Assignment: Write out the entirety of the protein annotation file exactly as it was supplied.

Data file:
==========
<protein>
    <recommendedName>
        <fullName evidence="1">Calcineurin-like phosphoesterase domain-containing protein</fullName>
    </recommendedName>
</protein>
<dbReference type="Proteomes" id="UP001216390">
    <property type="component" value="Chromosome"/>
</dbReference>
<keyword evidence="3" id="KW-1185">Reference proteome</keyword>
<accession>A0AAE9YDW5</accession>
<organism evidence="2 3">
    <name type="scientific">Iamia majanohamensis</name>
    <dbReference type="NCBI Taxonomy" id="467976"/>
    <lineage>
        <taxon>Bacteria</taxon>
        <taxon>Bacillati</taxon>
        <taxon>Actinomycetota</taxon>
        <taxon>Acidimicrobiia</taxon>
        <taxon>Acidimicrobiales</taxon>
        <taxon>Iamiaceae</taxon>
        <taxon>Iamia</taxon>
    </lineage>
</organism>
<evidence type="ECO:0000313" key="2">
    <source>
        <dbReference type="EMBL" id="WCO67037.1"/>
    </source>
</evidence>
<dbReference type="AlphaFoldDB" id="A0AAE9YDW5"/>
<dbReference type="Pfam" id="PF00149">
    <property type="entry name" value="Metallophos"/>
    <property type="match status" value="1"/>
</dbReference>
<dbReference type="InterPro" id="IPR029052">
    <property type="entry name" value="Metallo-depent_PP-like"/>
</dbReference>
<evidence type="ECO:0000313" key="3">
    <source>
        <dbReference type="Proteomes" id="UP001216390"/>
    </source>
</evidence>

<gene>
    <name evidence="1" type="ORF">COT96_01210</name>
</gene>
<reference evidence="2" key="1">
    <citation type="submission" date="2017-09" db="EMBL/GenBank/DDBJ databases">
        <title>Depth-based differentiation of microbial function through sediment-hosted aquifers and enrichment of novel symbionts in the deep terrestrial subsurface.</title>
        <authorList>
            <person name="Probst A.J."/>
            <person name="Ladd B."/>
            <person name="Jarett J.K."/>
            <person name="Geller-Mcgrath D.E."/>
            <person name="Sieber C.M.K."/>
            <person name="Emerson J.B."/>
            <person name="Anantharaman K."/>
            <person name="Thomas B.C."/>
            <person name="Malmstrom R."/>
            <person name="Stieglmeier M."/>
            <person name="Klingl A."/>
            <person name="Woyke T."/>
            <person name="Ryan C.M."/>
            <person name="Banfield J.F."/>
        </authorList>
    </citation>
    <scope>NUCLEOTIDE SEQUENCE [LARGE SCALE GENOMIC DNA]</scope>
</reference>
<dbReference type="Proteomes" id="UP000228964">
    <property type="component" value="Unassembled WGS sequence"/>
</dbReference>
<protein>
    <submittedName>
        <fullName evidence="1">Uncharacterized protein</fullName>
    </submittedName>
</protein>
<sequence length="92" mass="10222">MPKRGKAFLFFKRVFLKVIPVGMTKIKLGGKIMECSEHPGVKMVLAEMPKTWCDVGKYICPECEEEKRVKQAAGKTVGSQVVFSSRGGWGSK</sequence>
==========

<protein>
    <recommendedName>
        <fullName evidence="1">Calcineurin-like phosphoesterase domain-containing protein</fullName>
    </recommendedName>
</protein>
<dbReference type="Proteomes" id="UP001216390">
    <property type="component" value="Chromosome"/>
</dbReference>
<keyword evidence="3" id="KW-1185">Reference proteome</keyword>
<accession>A0AAE9YDW5</accession>
<organism evidence="2 3">
    <name type="scientific">Iamia majanohamensis</name>
    <dbReference type="NCBI Taxonomy" id="467976"/>
    <lineage>
        <taxon>Bacteria</taxon>
        <taxon>Bacillati</taxon>
        <taxon>Actinomycetota</taxon>
        <taxon>Acidimicrobiia</taxon>
        <taxon>Acidimicrobiales</taxon>
        <taxon>Iamiaceae</taxon>
        <taxon>Iamia</taxon>
    </lineage>
</organism>
<evidence type="ECO:0000313" key="2">
    <source>
        <dbReference type="EMBL" id="WCO67037.1"/>
    </source>
</evidence>
<dbReference type="AlphaFoldDB" id="A0AAE9YDW5"/>
<dbReference type="Pfam" id="PF00149">
    <property type="entry name" value="Metallophos"/>
    <property type="match status" value="1"/>
</dbReference>
<dbReference type="InterPro" id="IPR029052">
    <property type="entry name" value="Metallo-depent_PP-like"/>
</dbReference>
<evidence type="ECO:0000313" key="3">
    <source>
        <dbReference type="Proteomes" id="UP001216390"/>
    </source>
</evidence>

<gene>
    <name evidence="1" type="ORF">COT96_01210</name>
</gene>
<reference evidence="2" key="1">
    <citation type="submission" date="2017-09" db="EMBL/GenBank/DDBJ databases">
        <title>Depth-based differentiation of microbial function through sediment-hosted aquifers and enrichment of novel symbionts in the deep terrestrial subsurface.</title>
        <authorList>
            <person name="Probst A.J."/>
            <person name="Ladd B."/>
            <person name="Jarett J.K."/>
            <person name="Geller-Mcgrath D.E."/>
            <person name="Sieber C.M.K."/>
            <person name="Emerson J.B."/>
            <person name="Anantharaman K."/>
            <person name="Thomas B.C."/>
            <person name="Malmstrom R."/>
            <person name="Stieglmeier M."/>
            <person name="Klingl A."/>
            <person name="Woyke T."/>
            <person name="Ryan C.M."/>
            <person name="Banfield J.F."/>
        </authorList>
    </citation>
    <scope>NUCLEOTIDE SEQUENCE [LARGE SCALE GENOMIC DNA]</scope>
</reference>
<dbReference type="Proteomes" id="UP000228964">
    <property type="component" value="Unassembled WGS sequence"/>
</dbReference>
<protein>
    <submittedName>
        <fullName evidence="1">Uncharacterized protein</fullName>
    </submittedName>
</protein>
<sequence length="92" mass="10222">MPKRGKAFLFFKRVFLKVIPVGMTKIKLGGKIMECSEHPGVKMVLAEMPKTWCDVGKYICPECEEEKRVKQAAGKTVGSQVVFSSRGGWGSK</sequence>